As shown in Table 1, with bit-wise voting, the voter corresponding to the first output bit produces a 1 and the one corresponding to the second output bit produces a 1. Thus, 11 is the result at TMR system 400 output. However, if one considers the output word from each module 430, 440 and 450, the output words from all the three modules are found to be different. The output words from the first 430, second 440 and third 450 modules are 10, 11 and 01, respectively. This can be treated as an erroneous condition for a voter, which works on a majority voting principle, because, no two output words are equal. Based on this observation, one can modify the classical voter design by adding extra circuitry that detects this error condition and produces an error 470. The error signal can be a self-checking error signal. Thus, the TMR system with the word voter 460 is capable of maintaining data integrity for this example in FIG. 4. In response to the error signal 470, appropriate action (depending on the application) can be initiated.
An example of voting in a TMR system
Following the example in Table 1, for a particular input combination, the three modules produce the following outputs: Z1 1=1, Z2 1=0, Z1 2=1, Z2 2=1 and Z1 3=0, Z2 3=1. Referring to
In the following example, a situation is considered where the output words from at least two modules match. In that case, the ERROR signal 540 will not be equal to 1. If the output words from modules 1 and 3 match, word voter 500 in the TMR system produces an output word that is the same as the one produced by module 1. If the output words from modules 1 and 3 do not match (i.e., Match1,3=0), then the output word produced by word voter 500 is equal to the one produced by module 2.
Use of median voters has been proposed in the past for voting purposes in TMR systems as, for instance, in Dennis, N. G., “Ultra-reliable Voter Switches with a Bibliography of Mechanization,” Microelectronics and Reliability, pp. 299-308, August 1974. In a TMR system, a median voter selects the median of the output words from the three modules to be the output of the TMR system. For that purpose, the voter performs a magnitude comparison of the output words from the three modules. Although it is not obvious to make a median voter as a word voter, a median voter can be modified to operate as a word voter. If someone were just to take a median voter design, they cannot implement a word voter. In the case of a median voter, an error signal is generated if the magnitudes of the outputs of the three modules are different. Since a median voter performs magnitude comparison, its area overhead is generally more than the design in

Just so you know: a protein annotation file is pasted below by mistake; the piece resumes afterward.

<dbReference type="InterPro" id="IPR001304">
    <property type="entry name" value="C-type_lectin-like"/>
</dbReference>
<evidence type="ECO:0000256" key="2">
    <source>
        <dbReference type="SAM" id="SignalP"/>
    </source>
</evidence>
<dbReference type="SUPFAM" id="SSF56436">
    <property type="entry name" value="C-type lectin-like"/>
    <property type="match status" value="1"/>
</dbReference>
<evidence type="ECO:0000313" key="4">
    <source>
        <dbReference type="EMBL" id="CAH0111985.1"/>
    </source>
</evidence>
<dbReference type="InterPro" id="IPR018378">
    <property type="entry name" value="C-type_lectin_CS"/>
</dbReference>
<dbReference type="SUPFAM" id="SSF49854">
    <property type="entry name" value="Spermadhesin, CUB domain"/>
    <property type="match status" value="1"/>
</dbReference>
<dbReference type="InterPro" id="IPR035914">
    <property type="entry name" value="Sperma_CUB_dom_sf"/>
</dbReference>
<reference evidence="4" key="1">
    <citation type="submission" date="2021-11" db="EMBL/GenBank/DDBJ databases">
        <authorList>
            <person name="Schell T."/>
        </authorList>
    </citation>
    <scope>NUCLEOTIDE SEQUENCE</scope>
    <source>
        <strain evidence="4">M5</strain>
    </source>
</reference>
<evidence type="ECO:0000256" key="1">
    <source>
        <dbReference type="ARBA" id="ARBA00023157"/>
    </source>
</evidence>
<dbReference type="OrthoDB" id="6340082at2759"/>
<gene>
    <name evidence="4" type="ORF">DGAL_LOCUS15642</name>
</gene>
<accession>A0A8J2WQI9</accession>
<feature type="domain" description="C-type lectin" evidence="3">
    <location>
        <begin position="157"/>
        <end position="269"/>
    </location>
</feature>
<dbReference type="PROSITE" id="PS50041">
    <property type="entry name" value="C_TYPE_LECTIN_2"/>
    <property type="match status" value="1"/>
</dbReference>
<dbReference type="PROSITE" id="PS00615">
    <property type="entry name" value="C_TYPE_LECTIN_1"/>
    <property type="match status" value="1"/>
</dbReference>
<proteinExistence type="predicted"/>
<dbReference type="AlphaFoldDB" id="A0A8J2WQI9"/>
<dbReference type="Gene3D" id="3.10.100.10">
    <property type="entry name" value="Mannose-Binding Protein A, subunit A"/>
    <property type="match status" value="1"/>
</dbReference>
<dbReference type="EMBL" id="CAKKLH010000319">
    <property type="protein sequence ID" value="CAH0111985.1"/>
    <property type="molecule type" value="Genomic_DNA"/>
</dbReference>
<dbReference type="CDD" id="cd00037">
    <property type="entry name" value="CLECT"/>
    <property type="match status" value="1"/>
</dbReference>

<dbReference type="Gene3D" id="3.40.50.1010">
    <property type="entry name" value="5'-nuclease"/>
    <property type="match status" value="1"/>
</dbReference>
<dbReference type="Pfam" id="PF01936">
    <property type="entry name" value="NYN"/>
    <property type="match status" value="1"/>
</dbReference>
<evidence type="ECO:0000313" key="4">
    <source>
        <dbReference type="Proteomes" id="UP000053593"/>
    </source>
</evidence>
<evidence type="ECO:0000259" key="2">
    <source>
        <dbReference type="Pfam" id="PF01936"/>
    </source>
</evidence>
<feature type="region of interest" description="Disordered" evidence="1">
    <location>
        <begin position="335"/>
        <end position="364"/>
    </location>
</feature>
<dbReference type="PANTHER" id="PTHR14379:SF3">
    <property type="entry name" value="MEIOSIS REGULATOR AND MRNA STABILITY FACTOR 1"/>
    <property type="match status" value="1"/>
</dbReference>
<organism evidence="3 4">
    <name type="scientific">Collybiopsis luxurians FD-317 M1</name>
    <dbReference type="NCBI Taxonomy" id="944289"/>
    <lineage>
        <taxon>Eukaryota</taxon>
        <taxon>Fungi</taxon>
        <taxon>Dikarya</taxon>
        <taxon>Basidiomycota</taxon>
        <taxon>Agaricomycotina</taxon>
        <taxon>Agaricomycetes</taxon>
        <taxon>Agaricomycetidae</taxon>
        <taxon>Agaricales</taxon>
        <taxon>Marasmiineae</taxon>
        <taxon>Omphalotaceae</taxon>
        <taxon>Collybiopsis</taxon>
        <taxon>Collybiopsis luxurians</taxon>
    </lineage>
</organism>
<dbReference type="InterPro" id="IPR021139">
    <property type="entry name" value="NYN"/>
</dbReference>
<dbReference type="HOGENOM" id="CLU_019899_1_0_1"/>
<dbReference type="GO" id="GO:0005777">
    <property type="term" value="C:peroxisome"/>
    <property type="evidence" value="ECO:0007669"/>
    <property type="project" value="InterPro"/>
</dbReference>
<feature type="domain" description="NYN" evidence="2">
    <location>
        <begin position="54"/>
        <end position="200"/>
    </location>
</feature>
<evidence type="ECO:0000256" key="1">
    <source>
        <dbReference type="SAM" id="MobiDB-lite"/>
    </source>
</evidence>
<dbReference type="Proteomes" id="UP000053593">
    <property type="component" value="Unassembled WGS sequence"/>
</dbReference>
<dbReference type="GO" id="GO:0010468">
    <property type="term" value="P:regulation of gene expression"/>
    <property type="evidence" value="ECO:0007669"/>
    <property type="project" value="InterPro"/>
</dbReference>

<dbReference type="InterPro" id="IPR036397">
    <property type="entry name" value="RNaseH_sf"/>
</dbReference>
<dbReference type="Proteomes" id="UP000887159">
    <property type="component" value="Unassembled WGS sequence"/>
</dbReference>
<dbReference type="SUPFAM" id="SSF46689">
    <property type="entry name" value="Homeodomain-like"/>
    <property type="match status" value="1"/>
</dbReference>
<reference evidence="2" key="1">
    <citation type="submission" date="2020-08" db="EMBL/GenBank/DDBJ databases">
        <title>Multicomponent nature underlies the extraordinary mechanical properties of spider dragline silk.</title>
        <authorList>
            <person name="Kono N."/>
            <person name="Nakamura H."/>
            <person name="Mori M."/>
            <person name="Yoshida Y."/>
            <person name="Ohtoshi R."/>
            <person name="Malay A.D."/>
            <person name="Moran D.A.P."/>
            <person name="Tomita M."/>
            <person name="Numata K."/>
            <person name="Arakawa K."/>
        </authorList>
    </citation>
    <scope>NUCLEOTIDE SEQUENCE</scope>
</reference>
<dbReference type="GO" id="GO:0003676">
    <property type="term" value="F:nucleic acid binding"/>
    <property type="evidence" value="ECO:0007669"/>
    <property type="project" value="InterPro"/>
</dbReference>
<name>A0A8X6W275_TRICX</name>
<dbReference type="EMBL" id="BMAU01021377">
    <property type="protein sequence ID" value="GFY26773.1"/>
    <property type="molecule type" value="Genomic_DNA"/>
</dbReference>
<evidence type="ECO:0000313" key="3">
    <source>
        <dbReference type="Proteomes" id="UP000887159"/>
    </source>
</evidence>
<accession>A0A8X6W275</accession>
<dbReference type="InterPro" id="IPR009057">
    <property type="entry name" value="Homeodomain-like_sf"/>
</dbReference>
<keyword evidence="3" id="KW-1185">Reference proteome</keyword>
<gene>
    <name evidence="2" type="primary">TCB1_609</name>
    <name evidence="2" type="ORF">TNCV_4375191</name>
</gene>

The word voter of the present invention detects erroneous conditions that can otherwise produce incorrect outputs with bit-by-bit voting. The present invention enhances data integrity of a TMR system. For quantifying the data integrity enhancement, a metric s can be used. Metric s is defined as the probability that a TMR system with the word voter will produce an error signal at least once before producing an incorrect output combination, in the presence of multiple module failures. S is estimated as the percentage of cases for which the word voter generated the error signal at least once before the system generated incorrect outputs. The estimated value of s increases with increasing number of outputs. This is intuitive since, the more outputs, the more is the possibility that the output words from the three circuits are different. Note that if there is a single module fault, there will be no ERROR signal. Data integrity of a TMR system with the word voter of the present invention is improved. Data integrity of a TMR system is defined as the probability that the system does not produce corrupt (incorrect) outputs before indicating an erroneous situation in any of the previous cycles.
As an example, a discrete time model of a TMR system is considered. In this discrete time model, time is divided into discrete increments called cycles and inputs are applied at the beginning of each cycle. Consider a TMR system with a word voter where the probability that a module produces correct outputs in any given cycle is Rm. In addition, suppose that s is the probability that the word voter in the TMR system produces an error signal at least once before producing corrupt (incorrect) outputs when two modules fail. In this case, the data integrity of the system up to time T is given by the following expression:
R m 3T+3R m 2T[1−(1−R m)T]+3sR m T[1−(1−R m)T]2
The above expression follows from the fact that when at least two modules are working correctly, the system always produces correct outputs. However, when two modules are faulty, data integrity is maintained when the system produces the error signal at least once before producing corrupt outputs. Hence, the factor s appears in the third term of the above expression.
As discussed above, the word voter of the present invention produces an error signal when the three modules of a TMR system produce different output combinations. However, that does not mean that the TMR system will always produce incorrect outputs in this situation. This is illustrated using the example in Table 2.
Correct outputs from a TMR system in the presence of multiple module